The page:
What Doesn't Kill You Makes You Stranger

The Weight of the Legend April 15, 2015

And now for the grand conclusion of the sad tale of the department encouraged body dysmorphia!

For parts one, two, and three, please click the appropriate number.

As though it wasn’t bad enough to teach students who are going to owe student loans for the next ten years that their worth is based on their weight, the department also liked to ignore the problems it encouraged. Now, I understand that weight is important in dance. You have to be small to be lifted, and a certain look is generally more desirable to producers. But if you tell a dancer that weight equals worth in an extremely competitive atmosphere, you’re going to end up with eating disorders.

There was one girl who was an amazing tap dancer. She was truly gifted, but the department wanted to weigh her like she was a ballerina. She lost more and more weight, and eventually became truly anorexic.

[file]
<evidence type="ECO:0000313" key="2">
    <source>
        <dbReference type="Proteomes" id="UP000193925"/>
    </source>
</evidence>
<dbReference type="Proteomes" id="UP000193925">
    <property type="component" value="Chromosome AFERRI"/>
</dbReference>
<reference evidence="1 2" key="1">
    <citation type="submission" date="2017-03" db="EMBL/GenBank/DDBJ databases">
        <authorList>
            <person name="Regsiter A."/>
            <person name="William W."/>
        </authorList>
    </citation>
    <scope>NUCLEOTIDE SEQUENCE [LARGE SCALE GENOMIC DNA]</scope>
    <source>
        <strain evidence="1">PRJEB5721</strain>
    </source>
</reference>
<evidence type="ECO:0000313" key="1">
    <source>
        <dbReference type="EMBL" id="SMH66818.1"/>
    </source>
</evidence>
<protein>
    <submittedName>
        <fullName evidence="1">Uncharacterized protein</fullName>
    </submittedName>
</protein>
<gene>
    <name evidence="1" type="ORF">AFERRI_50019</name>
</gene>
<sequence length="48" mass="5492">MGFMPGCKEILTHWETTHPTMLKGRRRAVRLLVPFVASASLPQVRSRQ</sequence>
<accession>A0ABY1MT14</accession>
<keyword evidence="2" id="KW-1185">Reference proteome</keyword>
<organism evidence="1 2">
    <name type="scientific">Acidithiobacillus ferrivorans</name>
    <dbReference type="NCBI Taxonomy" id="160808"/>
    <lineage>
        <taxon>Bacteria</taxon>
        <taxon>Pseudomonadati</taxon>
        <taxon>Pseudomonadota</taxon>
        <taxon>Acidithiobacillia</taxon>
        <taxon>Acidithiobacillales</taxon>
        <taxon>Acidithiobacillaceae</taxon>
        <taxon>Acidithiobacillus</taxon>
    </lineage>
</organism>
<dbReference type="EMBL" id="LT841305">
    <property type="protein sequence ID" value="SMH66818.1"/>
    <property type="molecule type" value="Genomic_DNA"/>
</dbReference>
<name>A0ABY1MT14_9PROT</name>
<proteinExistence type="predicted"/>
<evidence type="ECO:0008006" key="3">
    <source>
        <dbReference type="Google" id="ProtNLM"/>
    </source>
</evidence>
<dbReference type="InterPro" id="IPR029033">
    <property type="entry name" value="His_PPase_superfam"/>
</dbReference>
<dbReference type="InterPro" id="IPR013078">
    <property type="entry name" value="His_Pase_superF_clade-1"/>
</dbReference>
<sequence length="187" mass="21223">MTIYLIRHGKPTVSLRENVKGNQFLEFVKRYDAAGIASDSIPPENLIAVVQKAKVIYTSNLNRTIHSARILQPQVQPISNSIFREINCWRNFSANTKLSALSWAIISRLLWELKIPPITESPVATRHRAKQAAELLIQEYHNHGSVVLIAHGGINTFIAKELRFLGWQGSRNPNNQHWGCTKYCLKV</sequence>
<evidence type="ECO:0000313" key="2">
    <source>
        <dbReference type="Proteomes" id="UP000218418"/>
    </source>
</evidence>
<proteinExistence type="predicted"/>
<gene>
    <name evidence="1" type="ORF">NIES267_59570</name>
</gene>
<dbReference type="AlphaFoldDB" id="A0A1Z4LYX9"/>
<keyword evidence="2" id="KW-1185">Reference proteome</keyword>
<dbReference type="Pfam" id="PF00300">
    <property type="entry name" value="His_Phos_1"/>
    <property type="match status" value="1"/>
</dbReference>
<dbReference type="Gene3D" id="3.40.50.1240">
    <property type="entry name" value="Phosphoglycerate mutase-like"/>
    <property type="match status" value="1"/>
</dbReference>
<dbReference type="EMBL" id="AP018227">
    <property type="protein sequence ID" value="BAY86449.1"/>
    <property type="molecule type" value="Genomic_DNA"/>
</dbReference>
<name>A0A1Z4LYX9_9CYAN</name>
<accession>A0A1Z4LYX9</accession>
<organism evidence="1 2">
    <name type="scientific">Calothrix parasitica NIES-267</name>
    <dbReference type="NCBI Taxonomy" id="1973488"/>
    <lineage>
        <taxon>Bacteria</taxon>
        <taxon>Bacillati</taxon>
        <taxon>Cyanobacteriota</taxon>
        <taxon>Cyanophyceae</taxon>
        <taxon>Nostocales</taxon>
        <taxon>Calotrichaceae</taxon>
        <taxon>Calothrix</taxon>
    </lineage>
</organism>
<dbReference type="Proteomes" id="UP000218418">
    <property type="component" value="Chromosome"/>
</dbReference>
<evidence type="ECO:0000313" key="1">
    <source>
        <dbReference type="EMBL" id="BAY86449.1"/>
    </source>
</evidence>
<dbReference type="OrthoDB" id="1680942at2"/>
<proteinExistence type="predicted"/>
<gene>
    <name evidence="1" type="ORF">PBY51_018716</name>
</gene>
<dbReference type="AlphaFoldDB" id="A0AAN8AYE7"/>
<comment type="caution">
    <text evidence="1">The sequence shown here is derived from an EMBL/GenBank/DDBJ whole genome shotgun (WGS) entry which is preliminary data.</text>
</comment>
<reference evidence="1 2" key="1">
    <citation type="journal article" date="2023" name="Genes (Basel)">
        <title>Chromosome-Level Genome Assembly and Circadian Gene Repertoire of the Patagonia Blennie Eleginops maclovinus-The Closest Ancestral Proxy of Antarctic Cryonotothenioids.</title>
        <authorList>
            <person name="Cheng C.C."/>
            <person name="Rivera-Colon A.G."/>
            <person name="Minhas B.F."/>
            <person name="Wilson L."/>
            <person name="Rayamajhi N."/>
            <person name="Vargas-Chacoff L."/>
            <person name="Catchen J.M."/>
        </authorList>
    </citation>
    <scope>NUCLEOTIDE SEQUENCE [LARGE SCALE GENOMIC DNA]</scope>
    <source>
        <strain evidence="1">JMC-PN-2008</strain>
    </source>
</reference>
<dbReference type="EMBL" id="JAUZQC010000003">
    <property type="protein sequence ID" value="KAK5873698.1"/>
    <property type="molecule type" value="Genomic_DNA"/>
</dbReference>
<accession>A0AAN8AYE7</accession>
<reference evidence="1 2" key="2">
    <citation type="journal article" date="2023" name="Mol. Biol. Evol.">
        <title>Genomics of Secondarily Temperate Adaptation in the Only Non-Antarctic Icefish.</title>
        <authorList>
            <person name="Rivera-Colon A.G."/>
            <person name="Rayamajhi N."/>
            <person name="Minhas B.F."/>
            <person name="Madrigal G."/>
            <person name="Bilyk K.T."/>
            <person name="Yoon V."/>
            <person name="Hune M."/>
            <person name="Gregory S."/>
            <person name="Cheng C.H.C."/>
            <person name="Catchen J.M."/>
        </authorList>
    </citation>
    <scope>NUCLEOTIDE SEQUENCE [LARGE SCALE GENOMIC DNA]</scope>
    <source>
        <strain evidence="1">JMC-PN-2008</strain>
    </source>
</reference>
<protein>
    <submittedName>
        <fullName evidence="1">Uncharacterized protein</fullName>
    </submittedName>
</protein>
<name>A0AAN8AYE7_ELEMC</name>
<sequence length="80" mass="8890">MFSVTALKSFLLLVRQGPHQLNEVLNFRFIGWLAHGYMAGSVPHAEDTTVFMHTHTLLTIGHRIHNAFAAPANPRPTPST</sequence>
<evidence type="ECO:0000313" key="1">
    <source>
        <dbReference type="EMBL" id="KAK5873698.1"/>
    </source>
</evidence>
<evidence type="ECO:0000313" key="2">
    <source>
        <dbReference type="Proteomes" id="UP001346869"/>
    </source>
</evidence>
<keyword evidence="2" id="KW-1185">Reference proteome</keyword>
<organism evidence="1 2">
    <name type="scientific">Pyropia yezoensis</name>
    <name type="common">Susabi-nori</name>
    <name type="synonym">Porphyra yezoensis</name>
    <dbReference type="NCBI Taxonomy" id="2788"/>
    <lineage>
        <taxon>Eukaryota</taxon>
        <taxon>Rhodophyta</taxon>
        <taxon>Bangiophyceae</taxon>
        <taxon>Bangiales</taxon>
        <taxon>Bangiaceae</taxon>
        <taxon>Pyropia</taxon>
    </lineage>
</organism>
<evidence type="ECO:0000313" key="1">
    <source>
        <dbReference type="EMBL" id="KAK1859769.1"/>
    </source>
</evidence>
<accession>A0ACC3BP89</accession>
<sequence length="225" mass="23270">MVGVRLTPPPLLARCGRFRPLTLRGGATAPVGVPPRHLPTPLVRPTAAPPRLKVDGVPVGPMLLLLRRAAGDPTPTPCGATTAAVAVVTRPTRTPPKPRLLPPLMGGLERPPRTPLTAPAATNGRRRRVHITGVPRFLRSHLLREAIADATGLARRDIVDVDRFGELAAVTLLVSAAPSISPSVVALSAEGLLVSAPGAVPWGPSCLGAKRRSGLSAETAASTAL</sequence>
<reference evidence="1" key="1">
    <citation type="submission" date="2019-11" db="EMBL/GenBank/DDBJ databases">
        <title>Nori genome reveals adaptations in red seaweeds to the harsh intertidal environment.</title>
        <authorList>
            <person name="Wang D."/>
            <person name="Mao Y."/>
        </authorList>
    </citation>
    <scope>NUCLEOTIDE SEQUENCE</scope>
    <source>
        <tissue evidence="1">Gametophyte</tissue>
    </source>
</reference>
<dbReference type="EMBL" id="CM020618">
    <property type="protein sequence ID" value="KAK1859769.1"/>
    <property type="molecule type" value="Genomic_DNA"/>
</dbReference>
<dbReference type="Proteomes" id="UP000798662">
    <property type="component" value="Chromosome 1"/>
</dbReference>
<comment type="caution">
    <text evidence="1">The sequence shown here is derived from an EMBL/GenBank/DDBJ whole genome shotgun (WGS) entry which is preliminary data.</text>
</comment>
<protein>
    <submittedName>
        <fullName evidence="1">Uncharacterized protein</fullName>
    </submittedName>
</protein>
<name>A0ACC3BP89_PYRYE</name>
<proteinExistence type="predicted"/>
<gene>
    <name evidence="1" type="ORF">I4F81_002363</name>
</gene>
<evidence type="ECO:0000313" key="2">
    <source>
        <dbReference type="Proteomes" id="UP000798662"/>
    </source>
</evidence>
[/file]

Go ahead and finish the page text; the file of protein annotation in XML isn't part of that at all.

The legend goes that this tap dancer went into her full faculty advisement meeting. They were all telling her how great she looked and how well she was progressing.

And she tried to stop them, flat out telling them she had stopped eating.

The head of the department continued, “Your pirouettes have gotten much better.”

“But I don’t eat.”

“You still need to work on your extensions.”

Finally, the girl left the advisement in tears.

One of the tap faculty followed her out. He, out of everyone, had really listened to what the girl was saying and cared about her enough to be worried about her health.

He asked her what she wanted to be: a ballet dancer or the next Debbie Reynolds. The girl said Debbie Reynolds. So, he told her that it didn’t matter how much she weighed and took her out for a steak. By listening to her and taking her out for a real meal, he could have saved her life.

The problems of weight pressure is real in the dance world and worse in academic environments. These dancers are trusting their teachers to mold them into professionals, and instead, they’re being molded into unhealthy and unsustainable habits.

I survived unscathed. I made it as a professional performer. But to this day, if you ask me to get on a scale, I’m likely to scratch out your eyes.

We are all more than a number on a scale.


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